How to stay cool in the blazing Texas heat
It gets hot in Texas – really, really hot. In fact, according to National Oceanic and Atmospheric Administration, in 2019, Texas had the second highest average temperature in the U.S., bested only by Florida. The excessive Texas heat can make you miserable – and sustained high temperatures can also be dangerous.
We found a few ways to stay cool in this southwest furnace known as summer.
Cool the room with ice
Marla Mock is the VP of Operations at Aire Serv, a heating and air conditioning company in Waco, TX, so she knows a thing or two about the Texas heat. And Mock says you can cool the room you’re in simply by using ice. “Pour a glass of water, dump ice cubes in it, and place your hand above the cup. The air feels cooler here, doesn’t it?”
And since that works with a glass of water, it can work either better with a larger container. “You can supersize this cooling effect by putting a big block of ice on a baking sheet or in a casserole dish,” Mock explains. “The cooling effect from the ice helps keep the room at a more comfortable temperature.”
Swap out your lights
“Lighting accounts for up to 12 percent of your energy budget, and those old incandescent lights give off 90 percent of their energy as heat, thus warming up the room more than homeowners may realize,” Mock says. She recommends that you replace incandescents with CFLs- those are the spiral shaped bulbs. Mock says they use 75 percent less energy and also last 10 times longer. “And if you replace them with LEDs – which use 80 percent less energy and last 25 times longer – you’ll experience substantial savings and cooler rooms.”
Another tip is to keep your lights off when you don’t really need them. During the day, there’s usually enough daylight that you really don’t need to have the lights on.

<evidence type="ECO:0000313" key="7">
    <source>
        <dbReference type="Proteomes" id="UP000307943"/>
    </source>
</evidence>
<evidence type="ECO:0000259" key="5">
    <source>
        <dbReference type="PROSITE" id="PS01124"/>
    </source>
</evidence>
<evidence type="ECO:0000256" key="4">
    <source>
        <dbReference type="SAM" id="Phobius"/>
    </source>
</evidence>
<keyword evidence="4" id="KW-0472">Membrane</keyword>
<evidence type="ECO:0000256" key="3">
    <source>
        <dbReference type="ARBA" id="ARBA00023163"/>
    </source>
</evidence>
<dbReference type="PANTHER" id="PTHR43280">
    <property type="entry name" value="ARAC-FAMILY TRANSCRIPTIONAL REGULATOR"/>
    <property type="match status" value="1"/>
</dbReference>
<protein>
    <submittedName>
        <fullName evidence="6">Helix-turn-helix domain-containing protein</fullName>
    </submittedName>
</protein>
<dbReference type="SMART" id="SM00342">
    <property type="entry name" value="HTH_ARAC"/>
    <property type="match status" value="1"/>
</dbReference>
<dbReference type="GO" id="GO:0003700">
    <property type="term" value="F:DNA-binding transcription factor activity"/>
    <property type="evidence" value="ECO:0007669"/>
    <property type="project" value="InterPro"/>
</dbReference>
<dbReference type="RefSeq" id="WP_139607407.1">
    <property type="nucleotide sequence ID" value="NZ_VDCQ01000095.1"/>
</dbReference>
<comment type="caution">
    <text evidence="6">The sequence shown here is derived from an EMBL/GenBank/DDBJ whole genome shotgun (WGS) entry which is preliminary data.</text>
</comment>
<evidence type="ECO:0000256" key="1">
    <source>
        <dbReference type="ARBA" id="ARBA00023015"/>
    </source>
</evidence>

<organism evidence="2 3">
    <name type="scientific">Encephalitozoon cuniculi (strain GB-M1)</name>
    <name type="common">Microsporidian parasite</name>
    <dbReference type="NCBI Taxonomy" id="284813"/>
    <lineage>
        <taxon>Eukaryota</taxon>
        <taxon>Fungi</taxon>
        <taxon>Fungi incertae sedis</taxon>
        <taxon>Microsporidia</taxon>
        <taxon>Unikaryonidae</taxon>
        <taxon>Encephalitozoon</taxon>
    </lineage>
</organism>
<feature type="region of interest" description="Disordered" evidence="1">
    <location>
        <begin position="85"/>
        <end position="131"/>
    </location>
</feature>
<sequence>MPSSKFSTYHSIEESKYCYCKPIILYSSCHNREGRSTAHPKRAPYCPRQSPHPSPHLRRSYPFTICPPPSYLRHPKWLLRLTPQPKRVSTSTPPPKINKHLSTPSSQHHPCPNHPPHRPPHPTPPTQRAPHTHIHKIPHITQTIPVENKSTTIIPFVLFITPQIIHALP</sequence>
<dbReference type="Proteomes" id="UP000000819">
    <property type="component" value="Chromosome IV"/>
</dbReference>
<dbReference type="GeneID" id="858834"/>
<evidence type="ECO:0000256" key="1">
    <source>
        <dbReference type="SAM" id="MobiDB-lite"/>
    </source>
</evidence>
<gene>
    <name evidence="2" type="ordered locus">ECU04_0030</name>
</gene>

Take cool showers
While everyone enjoys a hot, steamy shower, you might want to lower the dial on that shower during the summer months. Otherwise, you’ll be sweating when you get in the shower and also sweating when you get out. On the other hand, a cool shower can help you cool off.
Heat strokes are a very real concern, especially in hot states like Texas. Always drink plenty of fluids, especially water to ensure that you’re properly hydrated. And if you’re exercising, be sure to fill up with water before, during and afterwards. When you’re moderately dehydrated, you’ll be thirsty and moody; you may sweat even more, and might develop a headache. Moderate dehydration causes you to be lightheaded, your heart rate will increase, and you’ll start breathing rapidly. When you’re severely hydrated, you may develop a fever, faint, experience confusion, or even have seizures.
Reducing incoming heat
“South and west facing rooms are the trickiest ones to keep cool,” Mock says. She recommends that you keep the shades drawn over your windows to reduce the level of heat and sunlight coming in. “Thick, dark curtains with a white reflective backing area – commonly known as blackout curtains – are the most effective for keeping a room cool that faces the sun.” Some Texans use liquid insulation to keep their home cool during summer months.
Use ceiling fans to create a wind chill effect
If you don’t have an AC unit, Mock says that fans are a lifesaver. And even if you do, they can help your AC work more efficiently. “Make sure to run fans counterclockwise during the summer months, as this motion has the potential to cool the room by 4 -7 degrees F,” Mock recommends.
Limit your use of appliances
The last thing you want to do is create even more heat. “Running the dryer, dishwasher and oven multiple times throughout the day can produce a lot of heat in the home,” Mock warns. She recommends that you minimize the number of times you use these appliances throughout the day. Also, it’s a good idea to run them either in the early morning hours, or later in the evening or night when the temperature is cooler.
Switch to a cheaper energy plan
Because of deregulation, most Texans have the option to switch electricity plans. Look for a cheaper alternative and you could save big, particularly in the high-use summer and early fall months. Remember, however, that if you switch to a new plan before your old one expires, you could be subject to an early-termination fee. Consider all factors before deciding.
Terri Williams is a freelance journalist with bylines at The Economist, USA Today, Yahoo, the Houston Chronicle, and U.S. News & World Report. Connect with her on Twitter or LinkedIn.